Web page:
Science:Math Exam Resources/Courses/MATH220/April 2011/Question 09 (b)
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Question 09 (b) 

Let be functions so that g ○f is a surjective function. Give an example of sets A, B and functions f, g as above such that f is not surjective. 
Make sure you understand the problem fully: What is the question asking you to do? Are there specific conditions or constraints that you should take note of? How will you know if your answer is correct from your work only? Can you rephrase the question in your own words in a way that makes sense to you? 
If you are stuck, check the hint below. Consider it for a while. Does it give you a new idea on how to approach the problem? If so, try it! 
Hint 

Start with a choice of sets A and B and functions f and g such that is surjective. If f isn't surjective, you won, that's your example! If not, can you add some elements to the set B to tweak your example and obtain what you're looking for? 
Checking a solution serves two purposes: helping you if, after having used the hint, you still are stuck on the problem; or if you have solved the problem and would like to check your work.

Solution 1 

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Please rate my easiness! It's quick and helps everyone guide their studies. We showed in part (a) that the function g will always be surjective, this question asks us to give an example to illustrate why the function f doesn't have to be necessarily. For example, consider the case where the set A is all the natural numbers including zero: A={ 0, 1, 2, ... } and the set B is all the integers: B = { ..., 2, 1, 0, 1, 2, ... }. Now the function f just maps a natural number to itself, so and the function g maps an integer to its absolute value, so Then the function is clearly surjective since it takes a natural number back to itself. That is, for all . But the function f isn't surjective since it doesn't map to any negative integer (no negative number has a preimage under the function f). Notice that as shown in part (a) the function g is, and has to be, surjective.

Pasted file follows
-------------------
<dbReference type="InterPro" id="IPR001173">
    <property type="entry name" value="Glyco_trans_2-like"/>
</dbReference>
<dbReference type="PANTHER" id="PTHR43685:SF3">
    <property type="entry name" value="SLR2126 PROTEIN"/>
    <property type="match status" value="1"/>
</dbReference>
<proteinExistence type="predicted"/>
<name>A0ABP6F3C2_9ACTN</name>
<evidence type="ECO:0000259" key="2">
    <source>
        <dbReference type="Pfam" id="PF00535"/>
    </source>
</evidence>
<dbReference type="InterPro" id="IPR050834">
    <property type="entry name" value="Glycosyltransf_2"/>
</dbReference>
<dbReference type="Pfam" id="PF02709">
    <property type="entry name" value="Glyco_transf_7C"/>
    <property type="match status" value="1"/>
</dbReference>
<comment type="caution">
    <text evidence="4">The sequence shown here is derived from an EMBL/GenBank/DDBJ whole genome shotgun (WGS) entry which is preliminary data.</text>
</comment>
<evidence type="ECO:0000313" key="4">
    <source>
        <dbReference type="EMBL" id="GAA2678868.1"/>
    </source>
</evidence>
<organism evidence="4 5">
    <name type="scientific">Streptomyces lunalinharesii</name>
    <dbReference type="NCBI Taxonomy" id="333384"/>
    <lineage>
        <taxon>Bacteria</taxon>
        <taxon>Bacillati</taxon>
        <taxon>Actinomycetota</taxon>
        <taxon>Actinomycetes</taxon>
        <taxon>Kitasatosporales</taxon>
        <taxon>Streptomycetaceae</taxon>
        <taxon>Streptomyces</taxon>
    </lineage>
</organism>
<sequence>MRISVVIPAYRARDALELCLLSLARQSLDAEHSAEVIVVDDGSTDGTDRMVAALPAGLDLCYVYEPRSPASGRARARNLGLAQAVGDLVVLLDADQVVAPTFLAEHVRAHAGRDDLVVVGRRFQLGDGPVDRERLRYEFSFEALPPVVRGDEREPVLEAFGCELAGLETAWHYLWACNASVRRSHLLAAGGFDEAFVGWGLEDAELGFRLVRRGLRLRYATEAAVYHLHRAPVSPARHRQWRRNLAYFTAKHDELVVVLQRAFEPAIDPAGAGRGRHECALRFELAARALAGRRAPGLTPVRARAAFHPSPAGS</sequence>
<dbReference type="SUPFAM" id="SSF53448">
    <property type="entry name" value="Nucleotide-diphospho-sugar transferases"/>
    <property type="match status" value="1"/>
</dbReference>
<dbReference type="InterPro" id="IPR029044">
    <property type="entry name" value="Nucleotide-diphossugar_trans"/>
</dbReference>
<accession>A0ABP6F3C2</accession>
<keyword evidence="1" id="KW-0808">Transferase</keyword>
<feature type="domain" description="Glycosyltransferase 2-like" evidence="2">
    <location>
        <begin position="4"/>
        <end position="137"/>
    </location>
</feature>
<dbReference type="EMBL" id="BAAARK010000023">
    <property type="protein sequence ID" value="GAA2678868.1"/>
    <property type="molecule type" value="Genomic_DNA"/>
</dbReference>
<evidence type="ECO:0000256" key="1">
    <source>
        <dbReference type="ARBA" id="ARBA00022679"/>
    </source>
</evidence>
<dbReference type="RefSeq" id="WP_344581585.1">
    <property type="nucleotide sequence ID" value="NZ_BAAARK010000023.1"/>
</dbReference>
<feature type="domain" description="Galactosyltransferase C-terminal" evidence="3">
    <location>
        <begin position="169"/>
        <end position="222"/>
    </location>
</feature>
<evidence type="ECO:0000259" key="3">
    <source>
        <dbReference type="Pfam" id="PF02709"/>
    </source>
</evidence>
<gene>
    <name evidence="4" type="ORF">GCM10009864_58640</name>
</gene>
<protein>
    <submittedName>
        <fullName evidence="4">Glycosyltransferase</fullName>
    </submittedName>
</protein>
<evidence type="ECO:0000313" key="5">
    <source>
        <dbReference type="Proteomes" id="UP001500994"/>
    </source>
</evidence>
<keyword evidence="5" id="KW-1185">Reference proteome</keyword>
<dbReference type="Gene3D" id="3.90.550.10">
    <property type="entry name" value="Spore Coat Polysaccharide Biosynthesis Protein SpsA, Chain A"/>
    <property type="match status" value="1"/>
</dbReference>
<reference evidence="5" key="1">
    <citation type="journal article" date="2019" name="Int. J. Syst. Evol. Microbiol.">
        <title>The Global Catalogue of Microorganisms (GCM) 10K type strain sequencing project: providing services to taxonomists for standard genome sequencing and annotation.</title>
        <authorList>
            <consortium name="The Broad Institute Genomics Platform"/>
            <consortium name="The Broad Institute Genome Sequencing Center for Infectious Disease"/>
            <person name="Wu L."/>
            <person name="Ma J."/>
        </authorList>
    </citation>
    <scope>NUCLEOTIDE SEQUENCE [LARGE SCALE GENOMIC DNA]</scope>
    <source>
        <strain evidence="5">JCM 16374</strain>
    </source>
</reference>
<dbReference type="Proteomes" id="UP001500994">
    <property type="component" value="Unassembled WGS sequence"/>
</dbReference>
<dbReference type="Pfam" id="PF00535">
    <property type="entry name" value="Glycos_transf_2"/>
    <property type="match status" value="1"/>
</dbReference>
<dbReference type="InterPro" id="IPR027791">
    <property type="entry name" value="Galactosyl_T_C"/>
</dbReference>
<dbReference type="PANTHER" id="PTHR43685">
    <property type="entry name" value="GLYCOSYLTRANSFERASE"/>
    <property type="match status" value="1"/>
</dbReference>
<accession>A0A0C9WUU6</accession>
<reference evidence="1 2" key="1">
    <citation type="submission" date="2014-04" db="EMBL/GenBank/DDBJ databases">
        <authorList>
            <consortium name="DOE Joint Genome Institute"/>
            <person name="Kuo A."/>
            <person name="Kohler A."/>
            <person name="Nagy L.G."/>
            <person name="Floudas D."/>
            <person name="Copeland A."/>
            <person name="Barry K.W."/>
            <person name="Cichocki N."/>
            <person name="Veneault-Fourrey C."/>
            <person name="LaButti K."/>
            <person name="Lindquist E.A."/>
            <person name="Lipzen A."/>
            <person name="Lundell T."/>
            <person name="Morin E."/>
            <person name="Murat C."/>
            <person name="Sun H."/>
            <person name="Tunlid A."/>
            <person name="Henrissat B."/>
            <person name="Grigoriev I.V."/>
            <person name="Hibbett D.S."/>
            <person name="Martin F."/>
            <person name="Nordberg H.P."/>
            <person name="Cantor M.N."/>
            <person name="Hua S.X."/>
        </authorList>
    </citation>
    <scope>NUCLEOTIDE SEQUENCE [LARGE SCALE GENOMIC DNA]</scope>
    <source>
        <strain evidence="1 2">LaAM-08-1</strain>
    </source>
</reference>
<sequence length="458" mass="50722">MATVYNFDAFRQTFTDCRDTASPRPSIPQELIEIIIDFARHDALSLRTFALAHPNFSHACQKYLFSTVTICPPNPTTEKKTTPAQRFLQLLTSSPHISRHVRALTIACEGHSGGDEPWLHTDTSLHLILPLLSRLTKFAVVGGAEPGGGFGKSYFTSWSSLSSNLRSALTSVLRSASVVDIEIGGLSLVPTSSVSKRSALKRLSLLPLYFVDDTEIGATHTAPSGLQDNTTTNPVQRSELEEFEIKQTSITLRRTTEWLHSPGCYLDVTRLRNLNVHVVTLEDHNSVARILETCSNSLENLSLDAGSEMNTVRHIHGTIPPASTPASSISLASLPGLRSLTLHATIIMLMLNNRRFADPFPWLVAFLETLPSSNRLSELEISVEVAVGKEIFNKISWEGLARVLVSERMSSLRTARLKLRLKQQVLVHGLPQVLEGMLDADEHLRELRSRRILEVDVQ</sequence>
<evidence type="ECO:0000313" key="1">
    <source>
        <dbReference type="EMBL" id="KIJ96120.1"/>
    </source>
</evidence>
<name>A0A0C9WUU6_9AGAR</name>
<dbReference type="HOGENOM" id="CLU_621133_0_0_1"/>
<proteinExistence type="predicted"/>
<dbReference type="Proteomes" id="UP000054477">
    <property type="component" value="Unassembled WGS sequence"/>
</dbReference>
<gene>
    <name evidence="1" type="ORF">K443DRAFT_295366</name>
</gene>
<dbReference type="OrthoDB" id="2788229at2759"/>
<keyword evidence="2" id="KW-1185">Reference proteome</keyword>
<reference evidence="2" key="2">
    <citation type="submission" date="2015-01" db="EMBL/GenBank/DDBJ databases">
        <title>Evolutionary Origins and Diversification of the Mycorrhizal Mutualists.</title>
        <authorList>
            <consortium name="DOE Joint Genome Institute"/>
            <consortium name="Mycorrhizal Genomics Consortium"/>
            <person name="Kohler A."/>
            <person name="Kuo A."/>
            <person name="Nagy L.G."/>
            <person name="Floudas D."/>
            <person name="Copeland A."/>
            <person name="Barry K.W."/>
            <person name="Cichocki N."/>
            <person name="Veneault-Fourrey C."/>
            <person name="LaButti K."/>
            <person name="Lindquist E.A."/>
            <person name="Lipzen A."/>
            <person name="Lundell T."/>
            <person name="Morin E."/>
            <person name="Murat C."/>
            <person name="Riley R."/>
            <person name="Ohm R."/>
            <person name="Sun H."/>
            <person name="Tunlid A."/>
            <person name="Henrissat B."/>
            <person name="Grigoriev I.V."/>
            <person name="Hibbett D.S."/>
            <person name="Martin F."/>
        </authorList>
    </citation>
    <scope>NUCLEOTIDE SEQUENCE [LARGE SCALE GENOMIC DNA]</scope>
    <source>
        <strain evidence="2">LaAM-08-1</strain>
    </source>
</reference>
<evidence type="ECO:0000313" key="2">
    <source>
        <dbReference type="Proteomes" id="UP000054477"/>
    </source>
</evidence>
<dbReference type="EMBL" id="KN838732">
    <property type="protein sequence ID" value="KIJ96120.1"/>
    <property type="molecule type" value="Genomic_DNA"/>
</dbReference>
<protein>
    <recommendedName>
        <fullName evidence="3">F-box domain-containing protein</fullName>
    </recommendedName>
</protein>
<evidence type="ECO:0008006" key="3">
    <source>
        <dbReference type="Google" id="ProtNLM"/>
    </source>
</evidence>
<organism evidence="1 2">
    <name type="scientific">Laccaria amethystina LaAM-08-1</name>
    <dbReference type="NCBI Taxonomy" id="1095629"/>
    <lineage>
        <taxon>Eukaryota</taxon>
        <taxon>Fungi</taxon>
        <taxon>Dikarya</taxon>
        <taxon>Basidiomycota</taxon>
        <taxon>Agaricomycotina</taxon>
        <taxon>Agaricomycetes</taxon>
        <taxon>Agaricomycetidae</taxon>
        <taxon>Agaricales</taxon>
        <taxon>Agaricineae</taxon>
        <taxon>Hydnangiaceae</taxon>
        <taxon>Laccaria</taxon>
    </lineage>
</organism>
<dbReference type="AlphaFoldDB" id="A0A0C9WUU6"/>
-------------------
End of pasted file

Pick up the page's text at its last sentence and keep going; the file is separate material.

Solution 2 

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Please rate my easiness! It's quick and helps everyone guide their studies. Another, minimal example is the following: Let A = {a}, and B = {1,2}. Then define Then, clearly and thus is surjective. However, f is not surjective, since does not have a preimage in A under f. Notice again, that g is, and needs to be, surjective for to be surjective.